Unique celebration marks arrival of spring


By Rev. Dr. Lisa Withrow - Your Pastor Speaks



Every year around the northern hemisphere’s spring equinox, I notice the word “Holi” on my calendar. My corresponding daily screen saver shows me beautiful colored powders on plates, ready for a festival of spring in the Hindu tradition. When I read about Holi, known as far back as the 4th century, my spirits rise: what fun to take colored powders and water balloons and catapult them toward friends and strangers, creating a human palette of random, moving art. In addition to the arrival of spring, this laughter-filled celebration represents eternal, divine love, forgiveness of others, the triumph of good over evil, and downright good fun.

Holi — how timely. As I imagine the grayness of war, the devastation to Ukrainians and Russian soldiers and their families alike, I can’t help contrasting Holi, with its forgiveness and joy, and conquest, with its domination and suffering. Of course, we move between the two, the bright colors and the gray, throughout our own lives individually and collectively —and the world seems to have swung yet again toward the gray. Gray can be a lovely fashion choice, and I don’t mind gray as a wall paint or a rainy day. But when our spirits are gray because our politics are still out of whack (in any direction), our economic and health systems are still unjust, our local and regional environments are still not being stewarded for sustainability, our race and gender-based hate crimes are still rising, and the pandemic is still not over, we have difficulty moving out of the gray zone. Instead, we succumb to it with depression and anxiety or fight it with ever-shorter tempers and unreasonable acts.

Serendipitously, on Holi this year, a small package arrived in the mail for me: a 4-inch diameter globe made from semi-precious stones with each country represented by rocks found in its native terrain. It’s heavy. It has heft. Oceans have beautiful swirling textures, reminding me of both currents and Tradewinds. Every day, I hold this globe in my hands. Sometimes I say prayers. Sometimes I just hold on, feeling the texture and the shape. Sometimes I look at all the beautiful colors in the spherical palette of creation-art. Not one stone is gray. The colors on the continents look like quilts. During overly long Zoom calls, I hold the globe. The Earth calms me and gives me patience. What an exquisite piece.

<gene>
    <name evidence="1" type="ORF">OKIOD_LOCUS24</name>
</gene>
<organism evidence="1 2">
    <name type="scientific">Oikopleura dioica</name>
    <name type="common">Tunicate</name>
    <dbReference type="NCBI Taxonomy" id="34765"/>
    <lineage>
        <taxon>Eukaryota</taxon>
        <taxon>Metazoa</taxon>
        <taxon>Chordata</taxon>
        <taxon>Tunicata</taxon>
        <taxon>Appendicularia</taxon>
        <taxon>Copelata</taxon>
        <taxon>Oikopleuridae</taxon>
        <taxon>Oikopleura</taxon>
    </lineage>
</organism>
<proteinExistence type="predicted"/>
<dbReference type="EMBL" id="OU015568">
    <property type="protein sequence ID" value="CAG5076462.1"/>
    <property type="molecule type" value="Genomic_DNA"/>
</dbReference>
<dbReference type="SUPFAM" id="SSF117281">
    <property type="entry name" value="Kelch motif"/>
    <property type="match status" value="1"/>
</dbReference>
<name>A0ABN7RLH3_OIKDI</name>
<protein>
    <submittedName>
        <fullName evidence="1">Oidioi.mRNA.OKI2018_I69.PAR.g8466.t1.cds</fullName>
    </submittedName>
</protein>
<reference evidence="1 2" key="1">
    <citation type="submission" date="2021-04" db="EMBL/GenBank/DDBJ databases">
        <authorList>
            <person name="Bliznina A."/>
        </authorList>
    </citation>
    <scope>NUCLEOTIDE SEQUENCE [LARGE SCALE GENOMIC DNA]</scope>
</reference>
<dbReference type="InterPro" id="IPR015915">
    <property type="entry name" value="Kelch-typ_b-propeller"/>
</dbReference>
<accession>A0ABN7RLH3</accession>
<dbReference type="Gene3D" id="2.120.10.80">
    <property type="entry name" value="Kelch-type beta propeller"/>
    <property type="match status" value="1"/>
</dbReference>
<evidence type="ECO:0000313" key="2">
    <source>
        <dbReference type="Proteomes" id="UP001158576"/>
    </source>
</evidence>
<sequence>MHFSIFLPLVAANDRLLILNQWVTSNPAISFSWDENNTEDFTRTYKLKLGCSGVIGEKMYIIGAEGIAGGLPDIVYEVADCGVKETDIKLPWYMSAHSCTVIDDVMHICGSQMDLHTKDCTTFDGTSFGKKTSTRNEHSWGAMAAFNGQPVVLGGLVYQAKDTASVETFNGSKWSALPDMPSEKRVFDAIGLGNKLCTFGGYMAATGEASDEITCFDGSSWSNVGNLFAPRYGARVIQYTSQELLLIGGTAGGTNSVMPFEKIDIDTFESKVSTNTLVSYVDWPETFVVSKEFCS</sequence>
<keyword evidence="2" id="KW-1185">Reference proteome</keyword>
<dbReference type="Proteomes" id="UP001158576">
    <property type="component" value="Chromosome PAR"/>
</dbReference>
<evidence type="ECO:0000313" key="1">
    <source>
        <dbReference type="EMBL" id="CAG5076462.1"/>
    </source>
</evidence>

As a person of faith, I gravitate toward the color palette that has been gifted to me, to us. As an amateur photographer and avid collector of stones from everywhere I travel (and now a globe of them), I pay attention to shape, texture, juxtaposition, flow, angle, focus, and yes, color. For those eyes wired in such a way that they that cannot discern color itself or cannot see it at all, I wonder if the visual or felt-texture of different shades has its own beauty. Either way, the diversity is mind-boggling. The beauty, breathtaking. The diverse beauty puts gray in perspective. Color invites a joyous celebration of life and grace, forgiveness and humor, a reminder that we each hold a piece of this globe in our hearts and hands. We have been given a gift and further, we have been given the palette of stewardship choices that go with it.

You have the world in your hands. You have colors and grays. You have choices. Slow down. Ponder. And remember: the light is in you, the light surrounds you, you carry the light into the world. If you can see the colors or feel them, and even throw them around in fun, you can invite others into the Holi-holy melee when you live in Light. Holi. Holy. Light.

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By Rev. Dr. Lisa Withrow

Your Pastor Speaks

Dr. Lisa Withrow is an ordained United Methodist clergywoman, affiliate professor for a Chicago-based seminary, author, coach and consultant. She has resided in Delaware, Ohio, for 23 years.

Dr. Lisa Withrow is an ordained United Methodist clergywoman, affiliate professor for a Chicago-based seminary, author, coach and consultant. She has resided in Delaware, Ohio, for 23 years.